Peter Gabriel has spent most of his musical career performing a nerve- wracking, if exhilarating, high-wire act. Originally, a founding member of prog-rockers Genesis, then a solo superstar sporting a more tough-minded approach, he’s constantly walking between muscular funk-rock, and stuff that can be terribly arty and jarringly pretentious. With the new release, “New Blood,” he ups the ante on this tightrope walk. Here, Gabriel redoes a bunch of his older songs, with accompaniment from an orchestra and plenty of female voices. Some of the time, this aerial ballet works quite well. Often, though, this singer-songwriter teeters and falls to his death as the audience screams.
You can be forgiven if, upon hearing about this record, you get a ‘Spinal Tap’ shiver. You know, like when David St, Hubbins says he ‘always wanted to do a collection of his songs with the London Symphony Orchestra’? But it’s not quite that nutty. Gabriel’s work has often tended toward the symphonic, so he’s not grafting strings onto some wonky three chord tunes here. The song “The Rhythm Of The Heat,” for example, shows how well this approach, this re-imagining, can work. With the Bernard Hermann-esque sawing of cellos for foundation, Gabriel’s wonderfully-distressed voice is prodded into even more urgency and panic than he summoned up on the original version, on his Security album. Drama and dissonance are the watchwords here and the female background vocals add to it. It’s just terrific.
“Mercy Street,” Gabriel’s homage to suicidal poet Anne Sexton, also benefits from its new, string-y setting. The synths and keyboards used in the So rendition, here are replaced by strings, woodwinds and female voices, and they bring a warmth and delicacy to this gorgeous ballad, somehow making its sense of anomie and dislocation even more vivid than on the otherwise admirable studio version.
The new version of “Digging In The Dirt,” however, illustrates the limits of Gabriel’s new approach, as he even tries to class up songs that once had the right amount of sweat and sonic sleaze. One of the best, certainly the nastiest song on the man’s 1992 release, Us, ‘Digging,’ with its grungy electronics and rattlesnake percussion, convincingly told the tale of an angry couple ready to kill each other during the course of a car ride. Here, couched in strings and wah wah horns that are way too theatrical and comically-menacing, this once-reptilian rocker has lost all its bite. You can almost see Gabriel twirling a Snidely Whiplash mustache, ready to tie an innocent damsel to a railroad track. It’s the worst thing he could’ve done; made this scary song unintentionally funny.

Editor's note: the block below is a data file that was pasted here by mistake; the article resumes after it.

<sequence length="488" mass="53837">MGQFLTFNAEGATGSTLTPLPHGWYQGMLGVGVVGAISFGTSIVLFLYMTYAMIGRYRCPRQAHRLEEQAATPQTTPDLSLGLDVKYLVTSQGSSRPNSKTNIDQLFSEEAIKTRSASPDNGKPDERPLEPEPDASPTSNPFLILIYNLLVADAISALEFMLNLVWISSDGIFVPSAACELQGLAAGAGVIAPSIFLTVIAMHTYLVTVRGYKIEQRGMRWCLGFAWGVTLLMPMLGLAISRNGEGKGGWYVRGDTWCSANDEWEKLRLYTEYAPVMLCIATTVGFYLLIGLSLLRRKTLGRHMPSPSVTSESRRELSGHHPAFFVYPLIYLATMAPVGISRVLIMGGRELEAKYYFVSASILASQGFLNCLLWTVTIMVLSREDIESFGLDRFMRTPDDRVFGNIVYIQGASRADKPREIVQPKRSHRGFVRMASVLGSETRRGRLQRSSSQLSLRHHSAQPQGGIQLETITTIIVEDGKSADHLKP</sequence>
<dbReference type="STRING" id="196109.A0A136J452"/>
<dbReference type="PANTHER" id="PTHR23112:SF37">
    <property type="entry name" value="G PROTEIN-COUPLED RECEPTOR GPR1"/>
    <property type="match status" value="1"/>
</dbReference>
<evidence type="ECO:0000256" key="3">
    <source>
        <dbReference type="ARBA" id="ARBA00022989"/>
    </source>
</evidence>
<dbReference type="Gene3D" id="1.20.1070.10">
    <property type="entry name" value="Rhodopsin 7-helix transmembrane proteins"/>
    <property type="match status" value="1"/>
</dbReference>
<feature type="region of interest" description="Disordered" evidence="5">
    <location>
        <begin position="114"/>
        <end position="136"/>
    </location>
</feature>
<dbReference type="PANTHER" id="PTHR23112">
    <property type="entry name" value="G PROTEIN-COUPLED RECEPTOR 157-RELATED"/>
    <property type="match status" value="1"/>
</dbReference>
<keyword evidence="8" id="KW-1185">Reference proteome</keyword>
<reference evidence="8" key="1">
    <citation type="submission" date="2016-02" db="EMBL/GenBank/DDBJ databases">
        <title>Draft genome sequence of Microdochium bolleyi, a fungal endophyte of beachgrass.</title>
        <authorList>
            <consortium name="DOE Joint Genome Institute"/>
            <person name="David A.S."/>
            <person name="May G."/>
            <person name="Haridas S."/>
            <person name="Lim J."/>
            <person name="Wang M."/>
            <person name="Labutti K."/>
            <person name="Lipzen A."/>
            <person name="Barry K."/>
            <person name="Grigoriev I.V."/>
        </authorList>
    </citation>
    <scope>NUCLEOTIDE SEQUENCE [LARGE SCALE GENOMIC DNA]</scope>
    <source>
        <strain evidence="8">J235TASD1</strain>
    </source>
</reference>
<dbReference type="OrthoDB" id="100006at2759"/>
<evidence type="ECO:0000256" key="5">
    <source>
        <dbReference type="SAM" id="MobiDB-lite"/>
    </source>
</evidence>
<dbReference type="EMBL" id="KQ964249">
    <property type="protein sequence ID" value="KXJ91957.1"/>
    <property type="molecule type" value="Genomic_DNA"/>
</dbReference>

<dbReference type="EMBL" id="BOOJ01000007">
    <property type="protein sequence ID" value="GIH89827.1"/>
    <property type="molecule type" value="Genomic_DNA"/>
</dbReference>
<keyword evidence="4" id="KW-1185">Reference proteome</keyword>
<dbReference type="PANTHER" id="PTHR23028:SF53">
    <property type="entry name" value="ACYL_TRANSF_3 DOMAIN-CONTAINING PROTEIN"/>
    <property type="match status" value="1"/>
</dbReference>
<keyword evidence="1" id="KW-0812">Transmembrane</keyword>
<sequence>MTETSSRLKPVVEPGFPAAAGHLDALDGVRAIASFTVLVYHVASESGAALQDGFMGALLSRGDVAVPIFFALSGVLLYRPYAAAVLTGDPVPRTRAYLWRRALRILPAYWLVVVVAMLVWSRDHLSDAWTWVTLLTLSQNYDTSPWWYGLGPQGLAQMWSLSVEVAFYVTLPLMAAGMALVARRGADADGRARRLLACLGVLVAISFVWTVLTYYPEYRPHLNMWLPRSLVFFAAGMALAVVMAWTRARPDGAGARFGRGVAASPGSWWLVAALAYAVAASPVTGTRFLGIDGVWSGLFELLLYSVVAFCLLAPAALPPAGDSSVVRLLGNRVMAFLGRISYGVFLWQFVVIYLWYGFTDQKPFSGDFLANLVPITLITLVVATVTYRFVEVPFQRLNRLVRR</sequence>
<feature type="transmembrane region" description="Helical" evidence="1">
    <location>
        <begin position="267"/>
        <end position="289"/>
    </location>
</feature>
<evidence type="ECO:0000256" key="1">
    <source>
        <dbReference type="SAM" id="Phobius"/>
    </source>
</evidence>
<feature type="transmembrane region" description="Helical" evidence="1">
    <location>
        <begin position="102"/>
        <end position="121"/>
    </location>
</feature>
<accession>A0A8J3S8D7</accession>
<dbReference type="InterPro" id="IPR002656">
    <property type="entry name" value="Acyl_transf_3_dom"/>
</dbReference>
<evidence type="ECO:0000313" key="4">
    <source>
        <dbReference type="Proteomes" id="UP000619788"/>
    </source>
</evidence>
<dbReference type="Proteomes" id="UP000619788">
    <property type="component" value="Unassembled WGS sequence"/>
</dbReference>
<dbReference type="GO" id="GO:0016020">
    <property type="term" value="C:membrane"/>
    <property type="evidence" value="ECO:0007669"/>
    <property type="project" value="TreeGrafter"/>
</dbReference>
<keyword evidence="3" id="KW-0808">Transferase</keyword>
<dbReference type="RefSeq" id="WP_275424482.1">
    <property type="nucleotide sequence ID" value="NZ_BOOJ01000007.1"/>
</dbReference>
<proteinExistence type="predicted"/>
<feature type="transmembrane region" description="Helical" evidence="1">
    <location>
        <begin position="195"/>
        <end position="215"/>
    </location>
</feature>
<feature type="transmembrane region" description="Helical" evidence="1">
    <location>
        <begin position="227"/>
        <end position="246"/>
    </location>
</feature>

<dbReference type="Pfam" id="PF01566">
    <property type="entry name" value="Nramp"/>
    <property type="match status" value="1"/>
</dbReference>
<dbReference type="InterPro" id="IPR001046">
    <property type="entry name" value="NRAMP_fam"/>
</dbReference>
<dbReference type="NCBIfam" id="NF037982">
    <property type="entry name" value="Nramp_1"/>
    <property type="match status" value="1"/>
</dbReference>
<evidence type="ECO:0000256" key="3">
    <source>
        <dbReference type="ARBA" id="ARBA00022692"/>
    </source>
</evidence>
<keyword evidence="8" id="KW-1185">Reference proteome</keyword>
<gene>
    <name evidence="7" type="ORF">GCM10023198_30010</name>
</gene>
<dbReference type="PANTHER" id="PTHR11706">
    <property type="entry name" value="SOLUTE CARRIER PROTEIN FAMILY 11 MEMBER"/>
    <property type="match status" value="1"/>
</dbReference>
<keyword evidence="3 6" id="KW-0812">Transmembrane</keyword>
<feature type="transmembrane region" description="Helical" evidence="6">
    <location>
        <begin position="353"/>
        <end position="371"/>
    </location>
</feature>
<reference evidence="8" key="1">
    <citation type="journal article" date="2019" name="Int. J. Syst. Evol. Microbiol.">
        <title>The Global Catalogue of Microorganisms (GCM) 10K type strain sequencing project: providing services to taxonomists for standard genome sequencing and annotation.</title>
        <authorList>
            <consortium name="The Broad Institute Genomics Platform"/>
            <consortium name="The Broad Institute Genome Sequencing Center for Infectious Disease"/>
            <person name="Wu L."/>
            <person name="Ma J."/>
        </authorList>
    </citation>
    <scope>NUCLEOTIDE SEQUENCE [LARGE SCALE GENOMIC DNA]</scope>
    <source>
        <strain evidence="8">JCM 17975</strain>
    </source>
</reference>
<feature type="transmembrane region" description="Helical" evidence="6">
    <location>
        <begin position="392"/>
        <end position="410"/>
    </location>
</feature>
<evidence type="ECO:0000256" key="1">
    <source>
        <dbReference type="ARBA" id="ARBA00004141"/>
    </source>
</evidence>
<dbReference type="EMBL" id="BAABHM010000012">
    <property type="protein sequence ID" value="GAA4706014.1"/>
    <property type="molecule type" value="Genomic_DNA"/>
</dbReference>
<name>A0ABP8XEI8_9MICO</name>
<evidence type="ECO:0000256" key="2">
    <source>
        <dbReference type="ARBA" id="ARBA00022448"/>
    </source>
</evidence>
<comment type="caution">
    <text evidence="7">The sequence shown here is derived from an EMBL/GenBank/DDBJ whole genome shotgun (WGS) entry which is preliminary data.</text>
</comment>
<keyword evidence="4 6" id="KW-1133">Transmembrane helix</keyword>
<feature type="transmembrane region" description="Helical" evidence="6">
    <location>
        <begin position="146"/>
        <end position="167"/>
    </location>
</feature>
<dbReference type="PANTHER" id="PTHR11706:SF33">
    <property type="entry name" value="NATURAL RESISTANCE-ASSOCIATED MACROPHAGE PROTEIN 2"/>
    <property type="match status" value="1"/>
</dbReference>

And, as magical a tune as “In Your Eyes” remains, it’s been done to perfection-or to death-take your pick. Revived here, in a classical vein, full of women’s voices serving as counterpoint, this new recording is simply redundant. It was perfect the way it was originally done, this iconic tune about middle-age exhaustion and the moments of grace that can provide some temporary relief. Plus, Gabriel’s vocal here is so similar to the original, it sounds like he just dropped out the original instruments and added an orchestra. For a man, who in the past, seemed so interested in pushing the pop form, in not repeating himself, it’s infuriating that he’s now tossing off his most beloved hit, with nothing new to add to it. Gabriel’s never been a typical heritage artist, no hack trying to squeeze a few more dollars out the faithful on some shakedown Greatest Hits tour. Why is he dancing so close to this area now? And why is he damaging the memory of his magical “Eyes,” by releasing it yet again, in such a lackluster form?
To his credit, Gabriel edits out the usual self-congratulatory applause from the audience. Which not only scores him points in the modesty category, but adds real tension, as the songs move along and (often) gather steam. Still, despite two new numbers near the end of this album, “New Blood” feels, despite it’s occasional avant-garde touches, like another holding pattern from an artist who has not been particularly prolific since his 80s commercial heyday. Maybe it’s time for the guy to pull a Neil Young or something. Write some tunes quickly, record them just as fast and get them out, warts and all. Gabriel’s increasingly slow, self-important release pace, his scant output and numerous compilation albums seem to imply that his most productive days are behind him. Orchestra or not, ‘new’ arrangements be damned, this is still, essentially, just another greatest hits album. And, at his best and most bracing? Quite often throughout his distinguished career? Peter Gabriel has proven that he’s just too damned good for that.